As Syreeta Lund, Editor of POLICE, the monthly magazine of the PFEW pointed out recently; these are undoubtedly Uncomfortable Times not just for policing but also, many other areas of the public sector and our wider society.
For the first time in my lifetime I have seen the proliferation of food banks – people who are in such poverty that they are turning up for boxes of groceries because they cannot afford to feed themselves and their families. The economic climate is bleak…(Syreeta Lund)
With all the economic and organisational crap that is currently taking place; is fragmentation of any group that seeks to challenge our government about (arguably) misguided policy, really a viable or sensible solution? It simply allows that government to proceed unchecked, often to the benefit of the few at the expense of the majority.
As the provision and management of policing services becomes increasingly difficult and is subjected to even greater scrutiny and financial constraint, thankfully some of the federated ranks arch-enemies are becoming a lot less insular and self-serving in their approach to many of the issues involved. Various members of the Association of Chief Police Officers (ACPO) and the Police Superintendent’s Association of England & Wales (PSAEW) are now thankfully, all be it belatedly, starting to look at the bigger policing picture.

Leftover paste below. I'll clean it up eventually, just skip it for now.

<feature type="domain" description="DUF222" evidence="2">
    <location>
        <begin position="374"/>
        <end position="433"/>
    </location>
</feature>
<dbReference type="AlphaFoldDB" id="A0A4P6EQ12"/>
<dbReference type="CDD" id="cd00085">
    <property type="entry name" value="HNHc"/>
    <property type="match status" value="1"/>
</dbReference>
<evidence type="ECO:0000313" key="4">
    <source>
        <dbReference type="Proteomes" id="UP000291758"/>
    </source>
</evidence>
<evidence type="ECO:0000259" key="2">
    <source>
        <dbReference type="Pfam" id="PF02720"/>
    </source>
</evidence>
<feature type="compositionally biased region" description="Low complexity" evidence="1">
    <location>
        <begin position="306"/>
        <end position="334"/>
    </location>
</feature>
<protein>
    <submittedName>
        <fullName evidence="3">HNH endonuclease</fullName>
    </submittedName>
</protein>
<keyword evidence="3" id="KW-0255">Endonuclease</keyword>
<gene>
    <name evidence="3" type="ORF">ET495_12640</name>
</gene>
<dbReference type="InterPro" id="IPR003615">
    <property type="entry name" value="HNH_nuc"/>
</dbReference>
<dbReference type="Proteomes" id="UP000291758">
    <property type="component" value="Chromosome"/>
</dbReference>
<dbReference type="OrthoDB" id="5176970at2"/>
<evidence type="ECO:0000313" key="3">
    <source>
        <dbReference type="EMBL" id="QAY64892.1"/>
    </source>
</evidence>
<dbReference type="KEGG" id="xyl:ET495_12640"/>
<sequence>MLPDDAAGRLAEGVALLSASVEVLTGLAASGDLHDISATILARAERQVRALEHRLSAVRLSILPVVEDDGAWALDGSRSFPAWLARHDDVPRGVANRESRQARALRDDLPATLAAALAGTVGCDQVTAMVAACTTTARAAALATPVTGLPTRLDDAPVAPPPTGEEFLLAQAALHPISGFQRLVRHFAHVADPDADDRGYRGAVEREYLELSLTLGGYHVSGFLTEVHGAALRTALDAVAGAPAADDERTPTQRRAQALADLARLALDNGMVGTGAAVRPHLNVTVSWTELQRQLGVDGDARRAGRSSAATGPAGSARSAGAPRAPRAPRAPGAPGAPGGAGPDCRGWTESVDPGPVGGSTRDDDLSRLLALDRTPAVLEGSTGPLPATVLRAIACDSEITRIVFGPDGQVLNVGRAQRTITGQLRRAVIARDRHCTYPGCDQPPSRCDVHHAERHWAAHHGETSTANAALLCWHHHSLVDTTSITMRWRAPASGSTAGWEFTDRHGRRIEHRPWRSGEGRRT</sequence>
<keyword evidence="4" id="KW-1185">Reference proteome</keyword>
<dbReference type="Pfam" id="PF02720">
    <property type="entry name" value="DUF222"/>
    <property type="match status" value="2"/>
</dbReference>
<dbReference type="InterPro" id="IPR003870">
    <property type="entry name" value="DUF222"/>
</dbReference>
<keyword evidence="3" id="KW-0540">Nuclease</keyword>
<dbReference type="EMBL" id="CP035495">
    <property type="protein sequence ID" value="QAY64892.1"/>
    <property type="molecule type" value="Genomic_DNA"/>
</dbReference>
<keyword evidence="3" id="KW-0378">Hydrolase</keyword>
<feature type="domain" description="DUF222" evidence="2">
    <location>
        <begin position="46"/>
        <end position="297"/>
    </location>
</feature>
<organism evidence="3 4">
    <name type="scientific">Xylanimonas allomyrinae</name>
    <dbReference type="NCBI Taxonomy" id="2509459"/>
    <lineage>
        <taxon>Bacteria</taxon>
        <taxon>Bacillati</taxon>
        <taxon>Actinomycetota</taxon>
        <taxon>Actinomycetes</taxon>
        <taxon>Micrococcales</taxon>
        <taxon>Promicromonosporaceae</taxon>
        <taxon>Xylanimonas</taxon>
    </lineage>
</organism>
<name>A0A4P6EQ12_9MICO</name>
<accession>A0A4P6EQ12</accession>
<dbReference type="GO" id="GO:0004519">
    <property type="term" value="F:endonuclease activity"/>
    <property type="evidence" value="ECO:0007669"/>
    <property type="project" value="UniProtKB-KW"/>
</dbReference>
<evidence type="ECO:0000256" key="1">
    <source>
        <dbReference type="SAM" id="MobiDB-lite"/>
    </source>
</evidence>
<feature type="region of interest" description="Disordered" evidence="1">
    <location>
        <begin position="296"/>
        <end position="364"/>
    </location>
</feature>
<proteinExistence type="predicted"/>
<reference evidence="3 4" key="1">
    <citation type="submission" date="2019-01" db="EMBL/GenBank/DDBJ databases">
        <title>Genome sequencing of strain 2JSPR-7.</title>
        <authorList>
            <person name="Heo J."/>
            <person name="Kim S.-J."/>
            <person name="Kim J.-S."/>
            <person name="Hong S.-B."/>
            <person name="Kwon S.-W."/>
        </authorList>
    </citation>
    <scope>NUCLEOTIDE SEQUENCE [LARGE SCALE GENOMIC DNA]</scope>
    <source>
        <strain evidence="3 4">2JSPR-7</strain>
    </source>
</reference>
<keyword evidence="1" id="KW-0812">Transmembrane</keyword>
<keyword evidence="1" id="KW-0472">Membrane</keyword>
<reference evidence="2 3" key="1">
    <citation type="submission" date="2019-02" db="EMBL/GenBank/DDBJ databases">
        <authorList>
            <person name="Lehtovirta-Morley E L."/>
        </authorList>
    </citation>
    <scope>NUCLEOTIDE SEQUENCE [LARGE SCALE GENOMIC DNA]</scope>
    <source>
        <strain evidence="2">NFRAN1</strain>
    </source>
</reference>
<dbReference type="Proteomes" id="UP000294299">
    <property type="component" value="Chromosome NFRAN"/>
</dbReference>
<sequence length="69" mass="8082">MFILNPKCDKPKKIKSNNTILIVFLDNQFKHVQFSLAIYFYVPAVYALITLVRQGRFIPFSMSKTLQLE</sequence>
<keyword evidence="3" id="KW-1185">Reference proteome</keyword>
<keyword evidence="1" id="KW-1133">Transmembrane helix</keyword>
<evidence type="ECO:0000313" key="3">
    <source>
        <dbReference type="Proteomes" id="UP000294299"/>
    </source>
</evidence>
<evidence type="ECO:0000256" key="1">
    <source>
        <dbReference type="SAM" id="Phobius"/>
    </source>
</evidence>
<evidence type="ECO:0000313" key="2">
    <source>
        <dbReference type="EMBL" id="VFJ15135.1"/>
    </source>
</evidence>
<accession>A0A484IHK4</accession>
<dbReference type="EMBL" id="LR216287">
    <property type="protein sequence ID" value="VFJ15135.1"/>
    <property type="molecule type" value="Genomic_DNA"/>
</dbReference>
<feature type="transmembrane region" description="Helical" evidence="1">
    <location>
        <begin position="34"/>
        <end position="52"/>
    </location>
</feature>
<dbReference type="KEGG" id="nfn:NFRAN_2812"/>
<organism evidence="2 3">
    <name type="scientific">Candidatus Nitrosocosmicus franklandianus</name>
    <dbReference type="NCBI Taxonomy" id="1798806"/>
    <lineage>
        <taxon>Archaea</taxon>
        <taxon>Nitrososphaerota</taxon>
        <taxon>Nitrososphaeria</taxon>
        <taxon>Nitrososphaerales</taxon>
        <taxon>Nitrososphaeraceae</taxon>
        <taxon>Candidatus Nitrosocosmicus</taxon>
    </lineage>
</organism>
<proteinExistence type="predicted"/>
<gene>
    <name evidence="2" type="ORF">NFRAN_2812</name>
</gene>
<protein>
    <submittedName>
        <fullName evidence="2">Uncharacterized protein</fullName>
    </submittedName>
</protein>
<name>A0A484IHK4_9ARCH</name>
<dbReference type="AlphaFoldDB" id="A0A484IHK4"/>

Ch Supt Irene Curtis, President Elect of the PSAEW, recently gave an interview to the Federation’s Police Magazine. She spoke about the need for changes to police ‘culture’ and also called for changes to the predominant and damaging ’bean-counting’ management that currently exists within policing. I have followed Irene Curtis for some time now on Twitter (@barrackslass), much of what she has to say makes a refreshing change and (in my opinion) tends to bode well for the future management of policing.
Now that some of the senior ranks are finally starting to see that our police service isn’t simply a conduit for their personal career aspirations and jobs, perhaps there is a greater understanding of how professional and effective policing underpins and the quality of life we all hope to enjoy within our society. We deserve to receive the best possible police service, we all pay handsomely enough to hold that expectation!
- London cops slam ‘ignored’ votes on right to strike (morningstaronline.co.uk)
- Thousands of police vote to strike but not enough to take industrial action (dailymail.co.uk)
- Police ‘right to strike’ vote fails (bbc.co.uk)
- British Policing: The Engineer of It’s Own Demise? (bankbabble.wordpress.com)
Ironically, as National Police Memorial Day approaches, the country is once again reminded of the dedication to duty and courage displayed by our police officers. Although this annual event is organised to remember police officers who have been killed on duty, many of those outside of policing have no real comprehension of how dangerous it can be to be a police officer…